Homeland Security and less pleasant things

Today was the day of my citizenship interview. The appointment was at the Department of Homeland Security US Citizenship and Immigration Services office in San Antonio, so I had taken the day off. I set out at 9am, and almost immediately encountered a dead armadillo on the road. I wondered if it was an omen. Turned out, maybe yes. The journey to San Antonio is about 120km each way. It’s a long, boring drive down I-35, enlivened only by the antics of Texas drivers doing stupid shit like tailgating 18 wheelers and cutting in front of buses in their pickups.

In which I kick asphalt

Last driving lesson (not written about at the time) I was seriously stressed out after a day at work, and I made an unsafe turn. I was so ashamed. Today I did the driving before work, and did far better. Three parallel parkings, a couple of three point turns, lots of tiny one-way streets with stop signs, and some excitement with an 18 wheeler and a UPS truck, but it all worked out.

Beating exam stress

Colin Fahey set out to take the SAT and get the lowest possible score. He didn’t quite make it. The thing I find interesting is that he writes about getting a sense of liberation and euphoria from going through a classic academic exam experience, in a situation where it could not matter less and the only pressure is to get everything wrong. It makes me wonder if it would be good therapy for those of us who have suffered PTSD from exams.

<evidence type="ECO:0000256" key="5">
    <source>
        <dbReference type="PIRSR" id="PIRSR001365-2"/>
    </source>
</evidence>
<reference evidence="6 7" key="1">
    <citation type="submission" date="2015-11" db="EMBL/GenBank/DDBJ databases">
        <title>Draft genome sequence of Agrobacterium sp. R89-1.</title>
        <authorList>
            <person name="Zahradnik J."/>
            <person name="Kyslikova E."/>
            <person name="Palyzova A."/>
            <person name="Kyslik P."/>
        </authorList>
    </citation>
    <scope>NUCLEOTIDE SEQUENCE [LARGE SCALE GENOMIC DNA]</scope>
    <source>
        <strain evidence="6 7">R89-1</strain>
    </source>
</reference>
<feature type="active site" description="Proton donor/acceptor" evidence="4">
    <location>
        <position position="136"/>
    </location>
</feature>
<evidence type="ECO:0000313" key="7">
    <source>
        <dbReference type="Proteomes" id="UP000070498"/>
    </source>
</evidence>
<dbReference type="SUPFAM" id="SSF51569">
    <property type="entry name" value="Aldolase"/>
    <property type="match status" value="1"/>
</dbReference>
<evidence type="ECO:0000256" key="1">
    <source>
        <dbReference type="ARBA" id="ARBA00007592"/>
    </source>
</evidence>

Off to Minnesota

Well, I’m mostly packed. So far I’m reasonably calm. I think the nervousness about travelling is getting burnt out of me, now that I end up flying somewhere at least twice a year, rather than once every four or five years. The new suitcases are definitely less capacious. Hopefully they’ll survive better and be impervious to jet fuel. I wish it wasn’t necessary to go with hard sided, but when sara’s case got doused in chemicals it was a bit of a wake-up call.


Last week ended on a stressful note, as Ryan unexpectedly “left to pursue other opportunities”. Opportunities in a more external capacity; a horizontal promotion, as the euphemism goes. I wasn’t going to mention it, but since he’s posted the news publically in his journal, I suppose I can break silence a little. The awkward thing for me is that I have no first-person knowledge of what happened or why; just a bunch of stories from people involved, and no real basis for deciding which to believe.

Instant ditz, just add stress

It’s February 1st. My current “permanent” resident card expires on the 8th. I filed the paperwork in late November—you’re not allowed to file until 90 days before the card expires. Unfortunately, the INS service center in Vermont is currently taking 4-5 months to send out receipts (according to the national service center), followed by another 9-10 months to process the paperwork. Since I rather need to be able to keep working, I asked the national service center person for suggestions, and was told to go visit the local INS office and ask for a temporary visa and work permit extension.

Stress pain

Woke up this morning with chest pains. Felt like I’d overdosed on Ventolin, but I hadn’t taken any in over a month. My back was also sore, probably the weather. The chest pain’s still with me this evening, but it has slowly shifted to my shoulder blades. I’m thinking it may be stress. I had chest pains like this during exams at school, culminating with passing out briefly during a mathematics exam.

Nervous traveler

I’m a nervous traveler. I’ve been to Belgium, Canada, France, Germany (including the former East, just after the wall came down), Italy, Luxembourg, Russia, Spain, and of course various places in the USA. Including rural Alabama, which is pretty damn scary. I’ve survived it all, but nevertheless, I’m still a nervous traveler. It’s not the plane flight. Once I’m on the plane, I’m fine. I can relax, because everything is now someone else’s problem.